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Found 320 results

  1. NSR is dry and footprints everywhere but I still had a great day. The Mosasaur Angular with shark feeding marks & possible shark tooth embedded is my favorite.
  2. I found this claw, toe bones and other bones and teeth on the Brazos River, Texas.
  3. Hello everyone, I found this thing back in my collection. At first I thought it was a piece of wood, therefore I did a flame test (as you can maybe see from the black at the tip), but it revealed to be a fossil. Therefore I started thinking more, trying to figure out what it could be. Then I remembered that I only knew one thing so delicate from the Zandmotor: a piece of bird bone. I'm pretty convinced now that it's that, because I don't know what else it could be. The structure feels right for bone too. Do you agree with my guess as bird bone? Found on the Zandmotor (NL) --> Pleistocene. Thanks, Max
  4. Hey everyone, So today, after my second day of exams, which is why I finished earlier, I had to take the tram home instead of the schoolbus (that I usually take). On my way to the tram station, I noticed that there was some sand on the sidewalk. I looked closer, and saw that there were quite some shells all along the sidewalk. My passion for conchology (which I also have, though it's less strong than my love of fossils) took over and I began hunting for seashells. I only found bivalves, but was still quite surprised with what I got. When I got home, I looked more closely at the shells, and realized some of them were fossils!!! Here is my (unexpected, I should say) haul: 1) Mactra plistoneerlandica (fossil and modern) 2) Cerastoderma edule (fossil) 3) Limecola balthica (fossil and modern) --> I'm really happy that I found some more fossil ones of those, because nearly all of mine were already gone in trades! 4) Donax vittatus (modern) The fossils, found in the streets of The Hague (NL), are probably from the Pleistocene period (they are identical to those that I find on the Zandmotor, which is very closeby). It's really surprising how much you can find, even when you're not looking for fossils. Sometimes you find them in the most unexpected places, and you always get a very weird feeling of surprise and happiness when you do. It's often fun to try and figure out how those fossils got there, and I know the answer to this one: --> Sand is one of the most used resources in the world, and therefore often sought after for (even if it's extremely common). It's useful to build a support for things, such as sidewalks, or to make glass, and many other things. And where is the most sand found? On the bottom of the sea. And in that sand (especially the sand of the North Sea) lie many fossils. So when that sand is pumped upon land, the fossils are brought with it. This is how the fossils came here onto the sidewalk of a street of The Hague. In fact, it's that same sand that composes the Zandmotor, which was built as a natural dam against the floods (which have a bad history with the NL) from the sand of the sea, which is why it is so rich in fossils. I hope that this little report has pleased you, and that you've learned things! Therefore remember to always keep your eyes open for fossils, even if you're in normally non-fossil places! Best regards, Max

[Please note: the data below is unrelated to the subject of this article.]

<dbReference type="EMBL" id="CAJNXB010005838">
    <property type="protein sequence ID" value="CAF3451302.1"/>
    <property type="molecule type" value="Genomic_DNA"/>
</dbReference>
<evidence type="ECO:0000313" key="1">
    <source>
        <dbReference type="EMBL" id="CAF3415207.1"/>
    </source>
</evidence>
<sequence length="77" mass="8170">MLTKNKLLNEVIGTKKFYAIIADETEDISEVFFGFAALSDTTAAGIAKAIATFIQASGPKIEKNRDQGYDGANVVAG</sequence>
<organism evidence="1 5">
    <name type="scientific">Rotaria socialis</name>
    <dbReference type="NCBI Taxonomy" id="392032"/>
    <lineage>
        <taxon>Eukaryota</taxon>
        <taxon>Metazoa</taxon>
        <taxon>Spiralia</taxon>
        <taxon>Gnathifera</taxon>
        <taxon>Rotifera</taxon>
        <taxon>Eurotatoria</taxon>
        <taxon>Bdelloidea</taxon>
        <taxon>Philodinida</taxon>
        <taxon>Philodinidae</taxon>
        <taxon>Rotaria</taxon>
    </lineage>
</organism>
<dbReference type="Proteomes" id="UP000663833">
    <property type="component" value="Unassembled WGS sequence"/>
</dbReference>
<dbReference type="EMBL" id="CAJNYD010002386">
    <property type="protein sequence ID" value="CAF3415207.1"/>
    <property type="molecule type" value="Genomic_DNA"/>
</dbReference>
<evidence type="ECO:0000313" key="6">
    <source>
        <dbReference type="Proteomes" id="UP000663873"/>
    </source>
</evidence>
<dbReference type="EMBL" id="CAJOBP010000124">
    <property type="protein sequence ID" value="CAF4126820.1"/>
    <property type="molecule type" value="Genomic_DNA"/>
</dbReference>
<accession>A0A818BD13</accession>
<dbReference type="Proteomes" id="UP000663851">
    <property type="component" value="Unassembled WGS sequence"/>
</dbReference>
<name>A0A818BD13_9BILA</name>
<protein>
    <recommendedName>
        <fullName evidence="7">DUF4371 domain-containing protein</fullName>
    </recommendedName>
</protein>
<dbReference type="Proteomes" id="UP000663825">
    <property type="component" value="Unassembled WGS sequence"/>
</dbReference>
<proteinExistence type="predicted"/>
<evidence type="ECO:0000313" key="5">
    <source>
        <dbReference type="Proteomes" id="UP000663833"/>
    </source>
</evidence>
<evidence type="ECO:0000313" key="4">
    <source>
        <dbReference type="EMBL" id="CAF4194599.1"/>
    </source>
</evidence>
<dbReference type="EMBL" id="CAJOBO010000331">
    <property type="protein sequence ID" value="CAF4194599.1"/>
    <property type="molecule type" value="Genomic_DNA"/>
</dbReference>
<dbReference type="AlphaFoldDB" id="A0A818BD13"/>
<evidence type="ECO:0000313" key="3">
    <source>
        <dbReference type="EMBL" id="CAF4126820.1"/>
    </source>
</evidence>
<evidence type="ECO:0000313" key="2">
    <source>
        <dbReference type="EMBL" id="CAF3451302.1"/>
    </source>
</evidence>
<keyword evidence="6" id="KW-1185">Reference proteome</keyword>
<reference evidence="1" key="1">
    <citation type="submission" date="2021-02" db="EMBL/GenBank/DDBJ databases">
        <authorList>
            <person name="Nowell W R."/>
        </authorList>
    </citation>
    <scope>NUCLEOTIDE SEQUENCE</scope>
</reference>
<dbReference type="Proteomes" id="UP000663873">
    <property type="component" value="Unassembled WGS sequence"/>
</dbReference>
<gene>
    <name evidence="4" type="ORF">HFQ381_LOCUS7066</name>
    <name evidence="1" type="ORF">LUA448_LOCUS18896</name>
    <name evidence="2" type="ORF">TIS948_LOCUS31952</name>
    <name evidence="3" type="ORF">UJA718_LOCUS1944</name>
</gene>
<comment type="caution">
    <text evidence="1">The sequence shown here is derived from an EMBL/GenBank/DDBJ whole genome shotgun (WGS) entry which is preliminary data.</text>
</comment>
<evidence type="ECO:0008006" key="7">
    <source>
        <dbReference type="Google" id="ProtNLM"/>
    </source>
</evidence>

5. Just a strange pattern on this likely bone -- looking for TFF members to comment. I look for it being ivory but did not see the schreger lines. Thanks for all comments
  6. Well folks, I took a day off from the grinds of the job and made a rare Monday trip into the Waccamaw Formation of Southeastern North Carolina. I met up with a few old friends and made a couple of new ones. The new friends have been doing a traveling fossil trip and were kind enough to share a few of their finds with us new friends. Mine was this beautiful (at least to me) large Texas ammonite; anyone have an idea on the species? Anyways, we met early and took of for the site. Some of our forum members I know are familiar with this particular pit, but it was my first time there. It is well known for it's very rich molluscan fauna, the occasional great white tooth and the odd surprise. Upon arriving, I dug right in; no pun intended. This was my total take home for the day. I could have brought out lots and lots more, but many of the bivalves, I already had through gifts and others bringing me buckets of matrix. I also left countless cone and olive shells for the next person. I did find this rather nice great white, no root but very very few of the great whites from this site has roots. But it has great serrations and measures in at 1 3/8" I also found this very cool crab claw, quite a surprise. It measures at 1 3/8", the same as the great white so it must have been a large crab. I know it is hard to ID crabs from just a claw, but if you have any thoughts .............. I am in the process now of trying to ID these finds, something I am still learning how to do with bivalves and gastropods. I am going to start with 6 gastropods and 2 bivalves, some I am fairly confident of ID, others not so. Please feel free to correct any ID I may give. I will add others as I have the time to photograph and put up. So, lets get on with it. First what I believe is Fusinus (Heilprinia) caloosaensis, 1 7/8 inch a my favorite of the day. A real beauty. Euspiria sayana, 1 1/16" ......... Terebra dislocata, 1 11/16" ...... then this cool little thing. a Argopecten vicenarius cemented inside of a Anomia simplex by matrix ........... Trachycardium emmonsi; 1 3/8 long by 1 3/4 wide .......
  7. I found this mystery un-erupted tooth a few weeks ago while snorkeling the Sante fe river. The site is came from is Pliocene -Pleistocene. Roughly the size of a golf ball.